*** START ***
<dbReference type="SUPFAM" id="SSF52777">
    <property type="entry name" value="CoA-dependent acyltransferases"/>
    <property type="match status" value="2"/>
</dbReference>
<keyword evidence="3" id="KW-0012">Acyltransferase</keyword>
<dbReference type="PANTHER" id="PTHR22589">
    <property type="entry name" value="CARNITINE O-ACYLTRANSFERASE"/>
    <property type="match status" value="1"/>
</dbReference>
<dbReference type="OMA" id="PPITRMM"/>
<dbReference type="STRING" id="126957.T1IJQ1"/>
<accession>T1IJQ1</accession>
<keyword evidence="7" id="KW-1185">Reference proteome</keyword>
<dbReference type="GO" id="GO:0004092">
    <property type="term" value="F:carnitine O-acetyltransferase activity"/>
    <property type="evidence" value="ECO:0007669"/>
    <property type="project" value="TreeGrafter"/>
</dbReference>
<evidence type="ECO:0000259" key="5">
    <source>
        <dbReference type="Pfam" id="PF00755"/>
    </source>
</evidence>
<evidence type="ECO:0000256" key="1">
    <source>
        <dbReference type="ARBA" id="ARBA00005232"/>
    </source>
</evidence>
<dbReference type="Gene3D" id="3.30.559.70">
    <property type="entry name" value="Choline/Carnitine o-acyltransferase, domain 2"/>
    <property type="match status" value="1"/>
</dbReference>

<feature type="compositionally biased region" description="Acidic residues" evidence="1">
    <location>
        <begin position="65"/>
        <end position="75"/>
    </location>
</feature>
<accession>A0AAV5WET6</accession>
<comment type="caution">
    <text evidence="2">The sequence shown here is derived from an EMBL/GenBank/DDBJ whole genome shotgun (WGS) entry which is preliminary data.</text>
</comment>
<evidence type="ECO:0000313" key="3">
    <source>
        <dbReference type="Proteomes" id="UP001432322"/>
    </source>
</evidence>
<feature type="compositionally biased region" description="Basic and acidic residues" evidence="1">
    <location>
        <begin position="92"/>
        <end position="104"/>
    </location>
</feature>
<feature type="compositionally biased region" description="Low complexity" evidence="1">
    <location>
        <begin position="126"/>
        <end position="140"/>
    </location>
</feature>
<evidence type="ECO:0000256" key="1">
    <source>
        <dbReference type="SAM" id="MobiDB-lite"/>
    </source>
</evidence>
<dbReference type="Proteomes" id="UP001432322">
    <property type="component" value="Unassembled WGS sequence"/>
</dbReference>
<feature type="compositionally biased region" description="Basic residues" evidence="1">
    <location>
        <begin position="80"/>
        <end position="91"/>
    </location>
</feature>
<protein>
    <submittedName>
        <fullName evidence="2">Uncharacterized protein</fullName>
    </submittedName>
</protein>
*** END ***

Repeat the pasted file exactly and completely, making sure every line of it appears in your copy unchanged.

<dbReference type="SUPFAM" id="SSF52777">
    <property type="entry name" value="CoA-dependent acyltransferases"/>
    <property type="match status" value="2"/>
</dbReference>
<keyword evidence="3" id="KW-0012">Acyltransferase</keyword>
<dbReference type="PANTHER" id="PTHR22589">
    <property type="entry name" value="CARNITINE O-ACYLTRANSFERASE"/>
    <property type="match status" value="1"/>
</dbReference>
<dbReference type="OMA" id="PPITRMM"/>
<dbReference type="STRING" id="126957.T1IJQ1"/>
<accession>T1IJQ1</accession>
<keyword evidence="7" id="KW-1185">Reference proteome</keyword>
<dbReference type="GO" id="GO:0004092">
    <property type="term" value="F:carnitine O-acetyltransferase activity"/>
    <property type="evidence" value="ECO:0007669"/>
    <property type="project" value="TreeGrafter"/>
</dbReference>
<evidence type="ECO:0000259" key="5">
    <source>
        <dbReference type="Pfam" id="PF00755"/>
    </source>
</evidence>
<evidence type="ECO:0000256" key="1">
    <source>
        <dbReference type="ARBA" id="ARBA00005232"/>
    </source>
</evidence>
<dbReference type="Gene3D" id="3.30.559.70">
    <property type="entry name" value="Choline/Carnitine o-acyltransferase, domain 2"/>
    <property type="match status" value="1"/>
</dbReference>

<feature type="compositionally biased region" description="Acidic residues" evidence="1">
    <location>
        <begin position="65"/>
        <end position="75"/>
    </location>
</feature>
<accession>A0AAV5WET6</accession>
<comment type="caution">
    <text evidence="2">The sequence shown here is derived from an EMBL/GenBank/DDBJ whole genome shotgun (WGS) entry which is preliminary data.</text>
</comment>
<evidence type="ECO:0000313" key="3">
    <source>
        <dbReference type="Proteomes" id="UP001432322"/>
    </source>
</evidence>
<feature type="compositionally biased region" description="Basic and acidic residues" evidence="1">
    <location>
        <begin position="92"/>
        <end position="104"/>
    </location>
</feature>
<feature type="compositionally biased region" description="Low complexity" evidence="1">
    <location>
        <begin position="126"/>
        <end position="140"/>
    </location>
</feature>
<evidence type="ECO:0000256" key="1">
    <source>
        <dbReference type="SAM" id="MobiDB-lite"/>
    </source>
</evidence>
<dbReference type="Proteomes" id="UP001432322">
    <property type="component" value="Unassembled WGS sequence"/>
</dbReference>
<feature type="compositionally biased region" description="Basic residues" evidence="1">
    <location>
        <begin position="80"/>
        <end position="91"/>
    </location>
</feature>
<protein>
    <submittedName>
        <fullName evidence="2">Uncharacterized protein</fullName>
    </submittedName>
</protein>